Here is something worth remembering. People do business with people they like and trust. Become the people with whom your partner likes and trusts to do business. Since it’s about an order of magnitude more difficult to get business from a new channel partner or customer than it is to get the same amount of business from an existing partner or customer, building your likeability and trustworthiness with your partner is well worth the effort. That effort pays big dividends.

Five-Point Management Meeting
Distributors and suppliers meet frequently. Those forums might be monthly, quarterly or annual business reviews. All distribution partners have preferred formats for the material exchanged in those reviews. Several years ago, I prepared to meet with the CEO of a large distributor. Once I completed the material that I planned to share with that CEO, I called his vice president of marketing and asked that he review my presentation, critique it and offer amendments so that I might guarantee a successful meeting. After presenting the material to the vice president, he suggested that I discard the entire presentation and replace it with a simple five-point format. Although his suggestion shocked me, I had great respect for him and proceeded to create a completely new set of presentation material. Here are those five points:

  1. Let me explain what we’ve done for you since our last meeting.
  2. What priorities would you like us to engage in during the months ahead?
  3. Your sales of our products are very important to us and here’s why.
  4. Here is what we would like to see from you in the months ahead.
  5. Let me explain what we plan to do for you in the months ahead.

The five-point program is simple and easily understood. It reinforces the people-to-people nature of the distribution relationship, as opposed to a less personal company-to-company relationship. Feel free to add numbers, charts and graphs to support each of these five points. Don’t lose sight, however, that the five points drive your presentation. Data merely supports your five points. During and after my first use of this plan, I determined that the process works much better than a program in which both distribution partners pass stacks of data back and forth across a table. Routine use of the five-point plan differentiates one partner from all of the rest. More importantly, the more personalized program allows partners to reinforce their likeability and trustworthiness.

Is a DistributionAgreement Necessary?
Young (and sometimes older) companies frequently ask: Do we really need a distribution agreement with my distribution partner? My answer is simple. A contract is not terribly important when you begin the distribution relationship. It becomes critically important when the relationship decays and dies, since it explains the rules for both parties upon termination. The distribution agreement grows in importance over time. If you can’t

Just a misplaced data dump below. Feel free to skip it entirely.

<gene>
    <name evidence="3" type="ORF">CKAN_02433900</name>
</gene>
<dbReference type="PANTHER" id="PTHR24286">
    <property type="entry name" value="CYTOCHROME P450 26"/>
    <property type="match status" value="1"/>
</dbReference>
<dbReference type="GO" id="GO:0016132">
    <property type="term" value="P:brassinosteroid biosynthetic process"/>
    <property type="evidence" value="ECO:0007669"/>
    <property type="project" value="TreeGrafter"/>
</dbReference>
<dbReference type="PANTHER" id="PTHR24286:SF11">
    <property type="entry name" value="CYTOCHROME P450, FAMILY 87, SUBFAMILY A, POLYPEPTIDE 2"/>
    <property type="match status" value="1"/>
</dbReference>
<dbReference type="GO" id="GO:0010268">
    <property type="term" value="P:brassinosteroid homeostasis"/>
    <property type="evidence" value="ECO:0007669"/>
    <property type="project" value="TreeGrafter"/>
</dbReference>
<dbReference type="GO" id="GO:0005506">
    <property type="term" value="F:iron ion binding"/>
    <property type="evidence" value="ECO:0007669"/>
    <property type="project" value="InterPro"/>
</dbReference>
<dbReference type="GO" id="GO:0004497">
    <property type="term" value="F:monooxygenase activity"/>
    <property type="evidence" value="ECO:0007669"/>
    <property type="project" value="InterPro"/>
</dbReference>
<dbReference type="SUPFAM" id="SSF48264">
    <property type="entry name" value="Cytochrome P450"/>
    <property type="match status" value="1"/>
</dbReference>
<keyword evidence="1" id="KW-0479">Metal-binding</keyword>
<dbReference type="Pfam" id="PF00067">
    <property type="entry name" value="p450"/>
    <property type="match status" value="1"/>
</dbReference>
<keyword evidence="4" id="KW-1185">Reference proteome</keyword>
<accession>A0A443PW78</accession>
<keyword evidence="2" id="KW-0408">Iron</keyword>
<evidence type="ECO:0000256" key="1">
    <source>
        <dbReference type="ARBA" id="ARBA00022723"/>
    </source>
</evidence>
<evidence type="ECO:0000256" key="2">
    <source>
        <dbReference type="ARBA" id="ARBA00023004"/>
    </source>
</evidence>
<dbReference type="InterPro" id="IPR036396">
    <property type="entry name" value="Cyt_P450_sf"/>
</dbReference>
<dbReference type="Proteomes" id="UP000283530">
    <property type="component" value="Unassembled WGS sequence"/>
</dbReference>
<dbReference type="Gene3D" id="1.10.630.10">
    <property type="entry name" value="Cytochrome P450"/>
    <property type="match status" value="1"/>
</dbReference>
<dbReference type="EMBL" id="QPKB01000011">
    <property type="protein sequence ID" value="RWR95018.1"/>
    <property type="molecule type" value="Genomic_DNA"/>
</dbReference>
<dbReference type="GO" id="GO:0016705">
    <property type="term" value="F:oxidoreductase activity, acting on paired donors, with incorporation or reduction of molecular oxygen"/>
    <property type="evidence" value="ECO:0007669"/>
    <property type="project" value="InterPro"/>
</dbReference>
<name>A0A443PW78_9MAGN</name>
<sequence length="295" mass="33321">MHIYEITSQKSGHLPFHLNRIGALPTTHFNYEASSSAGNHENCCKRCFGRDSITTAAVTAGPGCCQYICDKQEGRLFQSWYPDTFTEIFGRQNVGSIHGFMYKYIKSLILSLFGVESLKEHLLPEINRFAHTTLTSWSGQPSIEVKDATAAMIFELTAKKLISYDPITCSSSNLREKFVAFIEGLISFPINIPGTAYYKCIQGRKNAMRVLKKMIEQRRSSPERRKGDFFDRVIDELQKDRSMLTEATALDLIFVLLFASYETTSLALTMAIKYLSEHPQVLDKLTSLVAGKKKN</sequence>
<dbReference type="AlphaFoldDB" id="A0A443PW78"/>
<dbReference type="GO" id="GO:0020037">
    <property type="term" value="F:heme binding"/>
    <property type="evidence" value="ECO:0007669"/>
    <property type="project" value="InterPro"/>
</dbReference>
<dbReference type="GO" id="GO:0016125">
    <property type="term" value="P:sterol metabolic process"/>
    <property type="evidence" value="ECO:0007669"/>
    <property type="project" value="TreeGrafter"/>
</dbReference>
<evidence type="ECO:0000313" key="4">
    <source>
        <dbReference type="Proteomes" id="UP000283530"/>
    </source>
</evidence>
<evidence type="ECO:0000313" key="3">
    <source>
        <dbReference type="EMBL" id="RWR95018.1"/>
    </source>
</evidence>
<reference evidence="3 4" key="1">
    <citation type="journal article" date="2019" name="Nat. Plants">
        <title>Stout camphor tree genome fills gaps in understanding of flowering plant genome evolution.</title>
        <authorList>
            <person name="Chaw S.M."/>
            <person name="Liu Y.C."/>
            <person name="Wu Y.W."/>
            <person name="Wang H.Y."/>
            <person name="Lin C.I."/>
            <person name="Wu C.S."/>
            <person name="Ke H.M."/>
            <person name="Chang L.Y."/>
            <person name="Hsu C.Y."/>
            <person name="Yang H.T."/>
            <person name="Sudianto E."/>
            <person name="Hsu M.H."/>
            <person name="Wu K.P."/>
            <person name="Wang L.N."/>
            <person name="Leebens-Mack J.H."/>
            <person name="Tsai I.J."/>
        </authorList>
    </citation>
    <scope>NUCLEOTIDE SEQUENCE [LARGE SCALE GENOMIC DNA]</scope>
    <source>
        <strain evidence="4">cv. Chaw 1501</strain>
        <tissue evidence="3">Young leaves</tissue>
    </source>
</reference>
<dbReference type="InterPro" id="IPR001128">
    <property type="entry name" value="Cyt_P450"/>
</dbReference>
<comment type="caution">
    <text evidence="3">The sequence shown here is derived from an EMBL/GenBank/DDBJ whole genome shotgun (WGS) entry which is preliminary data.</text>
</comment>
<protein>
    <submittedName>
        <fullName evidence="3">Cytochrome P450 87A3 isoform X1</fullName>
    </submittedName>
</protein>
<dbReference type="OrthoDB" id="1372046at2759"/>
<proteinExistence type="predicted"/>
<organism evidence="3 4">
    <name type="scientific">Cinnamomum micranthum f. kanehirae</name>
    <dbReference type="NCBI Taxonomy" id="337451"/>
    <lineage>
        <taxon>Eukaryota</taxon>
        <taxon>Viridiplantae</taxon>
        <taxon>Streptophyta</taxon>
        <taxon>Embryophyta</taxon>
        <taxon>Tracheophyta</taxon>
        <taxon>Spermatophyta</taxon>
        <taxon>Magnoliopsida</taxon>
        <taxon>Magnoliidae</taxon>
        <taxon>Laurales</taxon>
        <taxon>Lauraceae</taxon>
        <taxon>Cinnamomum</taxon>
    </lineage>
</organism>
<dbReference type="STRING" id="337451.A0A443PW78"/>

accurately predict when your distribution relationship will die, I recommend that you always have a signed distribution agreement.

Four Eyes versus Two Eyes
Most distribution agreements benefit from review by people experienced with creating and negotiating contracts. Sometimes attorneys review the contracts. Sometimes sales managers with contract experience review the contracts. The best results come when a legal professional and a seasoned sales manager review the distribution agreement simultaneously.

When a legal professional (and not a seasoned sales manager) reviews a contract, the resulting document can be legally acceptable, but commercially ineffective. When a seasoned sales manager (and not an attorney) reviews a contract, the resulting agreement can be commercially effective, but legally unacceptable. When only two eyes review a sales channel agreement, problems can arise. When, however, four eyes review an agreement, two from an attorney and two from a seasoned sales manager, the probability of a legal skirmish upon termination diminishes greatly. Four eyes are better than two eyes.

In order to get more out of your channel relationship, remember these five steps: Place increasing amounts of energy into the relationship. Become the emotional favorite of your partner. Ensure that your partner likes and trusts the people in your organization. Ensure that your partner believes it is your emotional favorite partner. Use the five-point management meeting outline at every opportunity.

Glen BalzerGlen Balzer is a management and forensic consultant involved with domestic and international marketing and sales. He advises parties involved in relationships and contracts between manufacturers’ representatives, suppliers, global customers and industrial distributors. He promotes conflict resolution between parties involved in distribution and representative agreements. He has considerable experience integrating and rationalizing companies upon merger and acquisition. For more than 30 years, he has served in executive roles with both suppliers and distributors throughout America, Europe and Asia. Contact him at

This article originally appeared in the July/August 2014 issue of Industrial Supplymagazine. Copyright 2014, Direct Business Media.